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Cyber Security Research Alliance to Collaborate with Academia to Tackle Major Challenges

By University Alliance on November 05, 2012

The frequency and sophistication of cyber attacks continues to increase, Homeland Security chief Janet Napolitano told attendants at a recent cyber security conference in Washington, D.C.

Banks in the United States, for example, are “actively under attack” by cyber criminals, Napolitano said. Bank security systems are constantly being revamped and tested to prevent the attacks from succeeding, she said, adding that many of the attacks seek to steal information as well as money.

The situation with the banks – as well as cyber attacks on other businesses and government agencies - highlights the importance of cyber security as well as the need for professionals who are ready to tackle whatever technological challenges lie ahead.

Solutions to Future Challenges

To ensure that problems facing cyber security become a thing of the past, a group of technology companies have come together to form the Cyber Security Research Alliance (CSRA). A press release announced that Advanced Micro Devices, Honeywell, Intel Corporation, Lockheed Martin and RSA/EMC are the founding members of this private, nonprofit research consortium.

"The CSRA is organized to leverage expertise, from member companies and partners in government and academia," said Lee Holcomb, the CSRA's president and vice president of strategic initiatives for Lockheed Martin Information Systems & Global Solutions. "Together we hope to create viable, game changing cyber security solutions."

In its beginning stages, the CSRA will focus on identifying and prioritizing what it and stakeholders consider to be the "grand challenges" in cyber security. At the same time, the consortium will track research and development (R&D) activities related to cyber security, as a focus will be on bridging the gap between government-funded R&D and solutions that are commercially available.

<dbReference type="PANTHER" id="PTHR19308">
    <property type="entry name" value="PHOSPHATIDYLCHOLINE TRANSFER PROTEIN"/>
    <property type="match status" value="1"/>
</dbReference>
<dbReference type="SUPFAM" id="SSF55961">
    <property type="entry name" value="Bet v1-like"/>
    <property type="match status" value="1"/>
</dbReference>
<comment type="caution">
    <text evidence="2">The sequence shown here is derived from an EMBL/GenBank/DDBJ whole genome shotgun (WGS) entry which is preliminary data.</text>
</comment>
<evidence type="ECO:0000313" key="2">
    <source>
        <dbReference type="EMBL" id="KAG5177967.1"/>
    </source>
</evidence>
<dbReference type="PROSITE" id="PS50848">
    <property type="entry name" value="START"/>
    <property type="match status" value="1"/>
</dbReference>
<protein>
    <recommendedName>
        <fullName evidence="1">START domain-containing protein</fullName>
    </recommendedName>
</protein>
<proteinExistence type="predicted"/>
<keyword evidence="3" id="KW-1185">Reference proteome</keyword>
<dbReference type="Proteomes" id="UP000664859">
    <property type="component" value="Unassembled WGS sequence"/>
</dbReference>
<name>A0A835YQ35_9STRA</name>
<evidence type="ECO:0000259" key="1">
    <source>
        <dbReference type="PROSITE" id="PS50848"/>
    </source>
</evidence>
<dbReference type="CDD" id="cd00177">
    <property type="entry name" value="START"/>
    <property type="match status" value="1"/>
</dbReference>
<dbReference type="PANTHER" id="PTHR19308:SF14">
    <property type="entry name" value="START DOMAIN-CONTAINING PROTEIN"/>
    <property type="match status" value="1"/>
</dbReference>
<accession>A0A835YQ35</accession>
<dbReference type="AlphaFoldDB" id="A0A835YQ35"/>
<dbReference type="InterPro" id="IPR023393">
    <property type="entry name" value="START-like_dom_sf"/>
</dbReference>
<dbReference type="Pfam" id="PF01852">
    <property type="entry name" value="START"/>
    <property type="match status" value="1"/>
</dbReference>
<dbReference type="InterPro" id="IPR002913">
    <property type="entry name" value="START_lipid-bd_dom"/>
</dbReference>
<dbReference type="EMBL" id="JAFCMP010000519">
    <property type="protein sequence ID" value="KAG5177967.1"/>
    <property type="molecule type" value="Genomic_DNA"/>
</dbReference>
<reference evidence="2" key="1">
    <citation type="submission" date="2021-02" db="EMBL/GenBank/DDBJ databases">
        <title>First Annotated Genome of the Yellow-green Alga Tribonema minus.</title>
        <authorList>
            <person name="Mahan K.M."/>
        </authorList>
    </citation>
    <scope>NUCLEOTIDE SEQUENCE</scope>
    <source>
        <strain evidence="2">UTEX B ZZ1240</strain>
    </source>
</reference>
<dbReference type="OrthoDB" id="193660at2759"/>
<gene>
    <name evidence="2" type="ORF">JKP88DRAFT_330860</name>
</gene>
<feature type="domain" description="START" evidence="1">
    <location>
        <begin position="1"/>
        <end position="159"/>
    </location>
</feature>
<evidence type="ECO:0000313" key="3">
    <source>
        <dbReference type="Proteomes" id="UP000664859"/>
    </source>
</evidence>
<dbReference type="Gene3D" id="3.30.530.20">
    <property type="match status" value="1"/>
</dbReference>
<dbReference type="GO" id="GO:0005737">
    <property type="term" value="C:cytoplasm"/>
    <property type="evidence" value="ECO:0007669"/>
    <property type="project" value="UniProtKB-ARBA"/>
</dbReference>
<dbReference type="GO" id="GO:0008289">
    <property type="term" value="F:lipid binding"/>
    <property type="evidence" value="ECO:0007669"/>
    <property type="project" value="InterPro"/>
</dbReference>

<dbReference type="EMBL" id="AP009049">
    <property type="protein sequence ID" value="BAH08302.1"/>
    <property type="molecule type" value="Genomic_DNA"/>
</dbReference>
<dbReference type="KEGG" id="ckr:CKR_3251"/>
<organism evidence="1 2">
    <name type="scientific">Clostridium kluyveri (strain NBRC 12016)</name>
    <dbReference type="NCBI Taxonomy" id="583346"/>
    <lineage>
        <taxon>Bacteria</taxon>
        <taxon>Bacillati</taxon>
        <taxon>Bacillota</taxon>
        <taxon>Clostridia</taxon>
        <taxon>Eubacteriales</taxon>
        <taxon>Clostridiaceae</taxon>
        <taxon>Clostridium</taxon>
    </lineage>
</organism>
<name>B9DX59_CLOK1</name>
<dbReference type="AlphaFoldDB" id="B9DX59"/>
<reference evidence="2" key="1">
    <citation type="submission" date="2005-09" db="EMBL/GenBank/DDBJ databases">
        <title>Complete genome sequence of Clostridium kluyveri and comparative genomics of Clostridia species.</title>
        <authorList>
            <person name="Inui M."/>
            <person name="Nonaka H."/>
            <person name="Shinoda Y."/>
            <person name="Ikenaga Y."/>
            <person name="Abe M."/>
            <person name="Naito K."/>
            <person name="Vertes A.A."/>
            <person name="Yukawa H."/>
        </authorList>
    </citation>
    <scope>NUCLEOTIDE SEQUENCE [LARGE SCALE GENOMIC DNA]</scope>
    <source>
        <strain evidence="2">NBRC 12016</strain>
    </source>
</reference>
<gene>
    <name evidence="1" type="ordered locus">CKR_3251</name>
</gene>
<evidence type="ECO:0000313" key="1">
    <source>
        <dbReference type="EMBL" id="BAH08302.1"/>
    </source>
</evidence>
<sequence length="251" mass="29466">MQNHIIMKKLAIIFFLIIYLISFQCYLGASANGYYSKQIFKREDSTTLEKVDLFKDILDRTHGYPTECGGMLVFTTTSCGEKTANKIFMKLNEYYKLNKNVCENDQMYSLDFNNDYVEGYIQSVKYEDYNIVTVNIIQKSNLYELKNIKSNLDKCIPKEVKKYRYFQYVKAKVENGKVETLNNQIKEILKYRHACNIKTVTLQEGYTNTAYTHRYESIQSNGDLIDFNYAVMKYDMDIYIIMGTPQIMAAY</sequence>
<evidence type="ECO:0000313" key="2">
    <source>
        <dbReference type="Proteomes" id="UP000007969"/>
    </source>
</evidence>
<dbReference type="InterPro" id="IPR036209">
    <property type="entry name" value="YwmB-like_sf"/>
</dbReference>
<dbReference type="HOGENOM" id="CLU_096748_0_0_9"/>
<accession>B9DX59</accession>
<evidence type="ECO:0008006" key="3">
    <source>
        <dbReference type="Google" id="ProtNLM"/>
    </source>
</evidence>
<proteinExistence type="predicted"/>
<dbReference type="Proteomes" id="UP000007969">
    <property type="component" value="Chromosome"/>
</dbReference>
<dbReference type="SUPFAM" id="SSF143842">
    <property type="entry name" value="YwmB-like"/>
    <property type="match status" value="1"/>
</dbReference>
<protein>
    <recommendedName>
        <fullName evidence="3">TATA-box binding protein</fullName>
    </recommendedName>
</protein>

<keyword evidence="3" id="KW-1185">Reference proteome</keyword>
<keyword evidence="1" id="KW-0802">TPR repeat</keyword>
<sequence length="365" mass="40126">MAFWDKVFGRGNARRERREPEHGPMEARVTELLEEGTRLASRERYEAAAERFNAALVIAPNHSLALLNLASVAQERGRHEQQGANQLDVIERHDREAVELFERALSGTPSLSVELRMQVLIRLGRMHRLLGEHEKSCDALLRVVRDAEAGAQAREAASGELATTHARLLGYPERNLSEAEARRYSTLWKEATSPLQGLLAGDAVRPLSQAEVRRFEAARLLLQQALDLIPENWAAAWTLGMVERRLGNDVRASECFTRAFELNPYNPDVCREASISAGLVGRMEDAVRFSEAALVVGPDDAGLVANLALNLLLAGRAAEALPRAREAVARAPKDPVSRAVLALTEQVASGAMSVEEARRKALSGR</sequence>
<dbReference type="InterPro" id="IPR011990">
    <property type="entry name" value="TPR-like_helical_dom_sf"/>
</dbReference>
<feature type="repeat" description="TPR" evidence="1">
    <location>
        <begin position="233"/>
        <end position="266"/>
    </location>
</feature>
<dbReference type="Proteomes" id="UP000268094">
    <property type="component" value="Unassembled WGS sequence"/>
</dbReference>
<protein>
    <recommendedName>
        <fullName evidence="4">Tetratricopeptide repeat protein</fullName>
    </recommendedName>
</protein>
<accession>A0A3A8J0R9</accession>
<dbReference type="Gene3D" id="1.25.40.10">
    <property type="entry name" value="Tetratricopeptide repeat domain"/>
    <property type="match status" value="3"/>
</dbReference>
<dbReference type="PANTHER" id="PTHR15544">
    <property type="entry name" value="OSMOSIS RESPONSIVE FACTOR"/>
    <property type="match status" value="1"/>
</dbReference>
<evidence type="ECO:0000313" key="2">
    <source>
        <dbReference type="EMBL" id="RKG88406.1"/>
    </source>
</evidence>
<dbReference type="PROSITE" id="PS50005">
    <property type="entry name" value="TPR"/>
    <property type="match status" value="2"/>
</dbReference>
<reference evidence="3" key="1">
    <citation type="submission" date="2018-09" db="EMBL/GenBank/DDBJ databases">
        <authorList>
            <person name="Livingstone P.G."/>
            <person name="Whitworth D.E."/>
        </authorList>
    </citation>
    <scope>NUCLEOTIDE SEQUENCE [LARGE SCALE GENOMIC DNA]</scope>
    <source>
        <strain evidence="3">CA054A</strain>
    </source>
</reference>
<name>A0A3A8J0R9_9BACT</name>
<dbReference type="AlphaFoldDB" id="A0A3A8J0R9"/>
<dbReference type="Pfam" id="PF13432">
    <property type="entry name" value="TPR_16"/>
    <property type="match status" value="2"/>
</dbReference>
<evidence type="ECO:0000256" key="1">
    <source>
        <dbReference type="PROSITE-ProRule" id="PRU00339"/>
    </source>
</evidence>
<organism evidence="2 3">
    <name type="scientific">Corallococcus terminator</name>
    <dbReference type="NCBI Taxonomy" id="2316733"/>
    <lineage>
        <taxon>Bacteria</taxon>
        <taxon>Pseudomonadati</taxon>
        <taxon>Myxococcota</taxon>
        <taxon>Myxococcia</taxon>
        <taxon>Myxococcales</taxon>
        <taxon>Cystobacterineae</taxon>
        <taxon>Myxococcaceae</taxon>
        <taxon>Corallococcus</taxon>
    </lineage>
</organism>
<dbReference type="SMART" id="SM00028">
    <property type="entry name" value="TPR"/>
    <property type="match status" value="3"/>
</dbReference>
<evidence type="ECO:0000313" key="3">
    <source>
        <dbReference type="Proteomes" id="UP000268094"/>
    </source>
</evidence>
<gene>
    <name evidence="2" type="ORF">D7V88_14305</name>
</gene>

"Putting into practice the exciting cyber security innovations that emerge from research requires active partnerships between government and industry and also among private sector stakeholders," said Chuck Romine, the director of the National Institute of Standards and Technology's Information Technology Laboratory. "The emergence of CSRA can strengthen both kinds of partnerships and we look forward to working with this new organization to promote a trustworthy cyberspace for our nation and its citizens."

Higher Education Can Help

If individuals have a desire to help improve the nation's cyber security, one of the best ways to do so is to earn a master’s degree in the subject. Several institutions offer graduate degrees in cyber security, including Florida Tech, where students can pursue a master’s degree in cyber security and information assurance.

In pursuing a degree in cyber security, students can not only help keep the nation safe, but also find a high-paying, in-demand career.

"If any student asked me what career would most assure 30 years of steady, well-paying employment I would respond, 'cyber security,'" Alec Ross, senior adviser for innovation at the State Department, told The Washington Post.

Category: 2012 Headlines